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Come to think of it, I haven't accidentally hit a porn site in years. Is Randall even referring to a real problem? Anyone remember whitehouse dot com? And for the record, kids, don't do porn. tbc (talk) 12:27, 24 June 2016 (UTC)

I think the sentences "It is hard to steal nuclear launch codes. And a good thing too since they could be used to start a nuclear war." are weird... to me on the first read it sounded like it is a good thing to steal them...

What is it with Randall and stealing wienermobiles? xkcd 935 15:12, 24 June 2016 (UTC)

I added it to the explanation, thanks! Elipongo (talk) 16:16, 24 June 2016 (UTC)
There's also a wienermobile in xkcd 1110 parked to the right of the Burj. 11:03, 27 June 2016 (UTC)

A somewhat similar thing really happened in one of the URL shortening services in Taiwan. This case is not that the domain is stolen; the problem is that its database storing shortened URL mappings, because of some mis-operation in converting database data, is rolled back and some shortened URLs are "double-booked." According to the announcement of the service, this affects over 234 thousand entries in the database. This leads to PTT, the largest terminal-based bulletin board system in Taiwan, bans shortened URLs from this service. -- 20:21, 24 June 2016 (UTC)

sites can be particularly vulnerable if they do not maintain their web site - what? You can have domain name without ANY web site at all. "lapse" likely refers to owners stopping paying. -- Hkmaly (talk) 11:09, 25 June 2016 (UTC)

(Trying again... the CAPTCHA is glitching out on me.) "It is also hard to steal the Crown Jewels, since they are protected by a complex security system." - The items that are the first linked items are not at the location the second link points to... 16:20, 25 June 2016 (UTC)

In line with the above comments: the whole section on the crown jewels and the wienermobile seem to miss the point and get hung up on very minor details. Stealing the crown jewels would make a few people fabulously rich, a few people significantly poorer (or jailed, or court-martialled, depending), but would hardly affect anyone else in real terms other than making millions of people - all around the world - very upset. Saying that Randall erroneously assumes that there would be little consequence to stealing the wienermobile is just silly: there is nothing erroneous about it since it could never have a material effect on more than a few individuals, and the possibility of someone being injured or killed during the robbery is irrelevant since it applies equally well to the nuclear or crown jewels options. 16:12, 26 June 2016 (UTC)

In regards to stealing tinyurl.com, I don't think it would actually be that easy. In the title text Randall suggests picking up the domain name when it expires. Because some domains were stolen that way in the past, ICANN has changed the rules for the major top-level-domains, including .com. Now, after a domain name expires, the original register has a 45 day auto-renew grace period where they can re-register it without penalty. If they miss that period, they have an additional 30 day grace period where it can be re-registered with a penalty. The domain name stops working when it initially expires so it would be nearly impossible for a company like tinyurl to get to the end of both grace periods without noticing and fixing the problem. These new rules make it effectively impossible for an organization to lose its domain name by failing to renew on a timely basis. Reference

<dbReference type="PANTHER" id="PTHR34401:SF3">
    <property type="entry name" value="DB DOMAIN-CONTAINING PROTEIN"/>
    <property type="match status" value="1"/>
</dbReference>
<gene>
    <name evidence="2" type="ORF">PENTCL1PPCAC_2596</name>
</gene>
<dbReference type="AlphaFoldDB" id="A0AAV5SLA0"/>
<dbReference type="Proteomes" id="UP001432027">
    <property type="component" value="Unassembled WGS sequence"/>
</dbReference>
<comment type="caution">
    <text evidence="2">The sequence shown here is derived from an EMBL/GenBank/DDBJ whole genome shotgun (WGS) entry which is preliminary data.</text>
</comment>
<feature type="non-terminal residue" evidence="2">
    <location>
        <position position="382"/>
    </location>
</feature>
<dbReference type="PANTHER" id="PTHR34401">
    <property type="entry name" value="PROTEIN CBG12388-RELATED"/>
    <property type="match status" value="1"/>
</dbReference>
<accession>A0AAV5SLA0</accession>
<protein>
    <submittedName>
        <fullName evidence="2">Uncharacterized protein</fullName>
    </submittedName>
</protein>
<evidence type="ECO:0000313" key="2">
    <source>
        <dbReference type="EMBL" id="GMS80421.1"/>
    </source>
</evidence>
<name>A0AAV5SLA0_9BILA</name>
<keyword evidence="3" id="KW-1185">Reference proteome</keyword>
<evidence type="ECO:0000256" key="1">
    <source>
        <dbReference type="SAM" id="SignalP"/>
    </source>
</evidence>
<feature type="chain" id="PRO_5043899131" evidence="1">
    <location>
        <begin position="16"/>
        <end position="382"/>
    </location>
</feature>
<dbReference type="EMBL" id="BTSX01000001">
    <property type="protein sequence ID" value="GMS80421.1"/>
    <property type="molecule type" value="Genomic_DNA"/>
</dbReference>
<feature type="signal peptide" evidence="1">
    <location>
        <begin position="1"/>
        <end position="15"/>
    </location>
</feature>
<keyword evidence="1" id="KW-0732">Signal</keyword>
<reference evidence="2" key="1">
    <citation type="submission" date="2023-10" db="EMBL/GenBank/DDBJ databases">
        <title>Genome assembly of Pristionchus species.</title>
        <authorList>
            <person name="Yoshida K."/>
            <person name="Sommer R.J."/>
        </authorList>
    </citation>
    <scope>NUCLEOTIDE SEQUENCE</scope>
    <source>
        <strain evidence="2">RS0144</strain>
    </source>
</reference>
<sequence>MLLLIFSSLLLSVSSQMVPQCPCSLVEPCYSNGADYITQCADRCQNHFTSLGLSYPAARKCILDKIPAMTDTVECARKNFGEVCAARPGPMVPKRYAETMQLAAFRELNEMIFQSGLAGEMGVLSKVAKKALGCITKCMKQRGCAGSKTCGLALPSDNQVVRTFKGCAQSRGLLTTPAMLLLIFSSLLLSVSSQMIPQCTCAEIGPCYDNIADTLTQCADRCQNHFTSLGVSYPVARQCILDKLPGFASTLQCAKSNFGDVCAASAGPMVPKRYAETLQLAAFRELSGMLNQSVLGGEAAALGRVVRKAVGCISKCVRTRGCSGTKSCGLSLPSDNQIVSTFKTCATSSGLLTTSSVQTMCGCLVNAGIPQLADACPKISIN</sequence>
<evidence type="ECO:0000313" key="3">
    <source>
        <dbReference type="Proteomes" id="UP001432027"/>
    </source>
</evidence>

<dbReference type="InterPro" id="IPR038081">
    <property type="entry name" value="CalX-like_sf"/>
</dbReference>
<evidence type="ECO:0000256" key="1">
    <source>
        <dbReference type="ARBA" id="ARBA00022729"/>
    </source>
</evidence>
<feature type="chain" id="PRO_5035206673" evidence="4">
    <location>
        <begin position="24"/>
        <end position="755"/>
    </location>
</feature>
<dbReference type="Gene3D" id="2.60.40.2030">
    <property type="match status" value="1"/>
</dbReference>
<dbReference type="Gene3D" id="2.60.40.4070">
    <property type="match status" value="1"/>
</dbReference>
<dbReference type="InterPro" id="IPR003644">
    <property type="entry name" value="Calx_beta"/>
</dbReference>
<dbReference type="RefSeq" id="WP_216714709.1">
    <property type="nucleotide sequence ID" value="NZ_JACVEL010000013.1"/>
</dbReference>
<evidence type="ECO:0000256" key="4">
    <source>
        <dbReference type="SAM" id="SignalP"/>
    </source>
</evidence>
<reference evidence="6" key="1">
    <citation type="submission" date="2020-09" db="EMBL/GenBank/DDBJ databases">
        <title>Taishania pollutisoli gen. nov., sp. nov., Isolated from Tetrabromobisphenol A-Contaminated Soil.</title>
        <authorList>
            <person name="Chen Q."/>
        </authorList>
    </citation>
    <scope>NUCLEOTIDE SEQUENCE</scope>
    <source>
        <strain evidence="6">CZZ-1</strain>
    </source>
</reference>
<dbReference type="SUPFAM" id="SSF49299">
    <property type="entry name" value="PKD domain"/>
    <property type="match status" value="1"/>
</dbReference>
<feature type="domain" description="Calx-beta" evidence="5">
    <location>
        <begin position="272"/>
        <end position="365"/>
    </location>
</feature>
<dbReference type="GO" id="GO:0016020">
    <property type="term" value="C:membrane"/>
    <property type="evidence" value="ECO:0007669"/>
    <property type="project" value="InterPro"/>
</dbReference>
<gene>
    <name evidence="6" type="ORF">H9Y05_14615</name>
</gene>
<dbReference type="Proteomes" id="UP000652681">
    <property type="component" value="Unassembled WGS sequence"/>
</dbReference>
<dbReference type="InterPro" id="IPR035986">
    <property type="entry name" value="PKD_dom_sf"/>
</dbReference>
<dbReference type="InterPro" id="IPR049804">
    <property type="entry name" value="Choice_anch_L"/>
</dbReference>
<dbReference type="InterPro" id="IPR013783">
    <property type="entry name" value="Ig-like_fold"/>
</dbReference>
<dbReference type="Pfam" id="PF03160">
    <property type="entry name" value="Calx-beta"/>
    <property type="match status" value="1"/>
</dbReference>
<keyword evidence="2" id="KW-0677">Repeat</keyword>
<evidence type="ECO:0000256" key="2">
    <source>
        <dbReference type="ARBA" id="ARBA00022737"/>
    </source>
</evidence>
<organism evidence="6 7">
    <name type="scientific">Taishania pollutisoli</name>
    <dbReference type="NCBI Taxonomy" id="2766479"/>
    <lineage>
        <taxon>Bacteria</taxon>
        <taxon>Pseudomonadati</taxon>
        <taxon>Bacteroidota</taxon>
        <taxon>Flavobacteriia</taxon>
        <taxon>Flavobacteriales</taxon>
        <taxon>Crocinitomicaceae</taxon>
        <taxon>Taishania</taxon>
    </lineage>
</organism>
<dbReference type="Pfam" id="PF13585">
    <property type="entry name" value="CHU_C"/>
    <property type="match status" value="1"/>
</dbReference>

Since Randall only mentioned domain expiration as the way it might be stolen, it is unclear whether or not he was considering a more direct domain name hijacking. I'm less familiar with how easy domain hijacking might be but considering that their entire business depends on their domain name, I can't imagine it would actually be that easy.

Regarding the current explanation (and has been pointed out already), saying that "sites can be particularly vulnerable if they do not maintain their web site" is very wrong. This has nothing to do with maintaining a website, and only has to do with maintaining thei domain name. The website and domain name are two very different things, so this isn't just a matter of nitpicking. However, as I have explained above, the entire concept is no longer correct. There is now a grace period up to 75 days long for .com domains during which registrars are not allowed to sell the domain name to another third party. -- Cmancone (talk) (please sign your comments with ~~~~)

It might be a lot easier than you think to steal the launch codes. For nearly 20 years the USA's launch code was 00000000. 22:51, 27 June 2016 (UTC)

Be honest: if you were to guess the launch codes, would you have guessed that? Phineas81707 (talk) 14:11, 28 June 2016 (UTC)

This is a bit of a style guide comment: can we please leave the Citation Needed Joke out of "nuclear war is bad"? The joke worked in our explanation of 180: Canada because it was related to the comic itself. Here, not so much. 01:43, 30 June 2016 (UTC)

The description seems to assume that “printed publication” means “offline articles”. It also means “scientific article which passed peer-review”, hence a joke as serious scientific paper may be discredited as potentially redirecting to porn websites. Does anyone also share my interpretation? Greatfermat (talk) 16:14, 2 November 2016 (UTC)

https://tinyurl.com/Theft-Quadrants Opalzukor (talk) 15:31, 3 March 2021 (UTC)

Guise! It finally happened! It's getting patched rapidly. https://www.vice.com/en/article/qj8xz3/a-defunct-video-hosting-site-is-flooding-normal-websites-with-hardcore-porn 02:04, 23 July 2021 (UTC)

I'm sceptical about just how bad stealing the launch codes would really be; there's a lot of procedure beyond just having the right codes, and they change them every day anyway so your window is really small. 21:17, 24 July 2021 (UTC)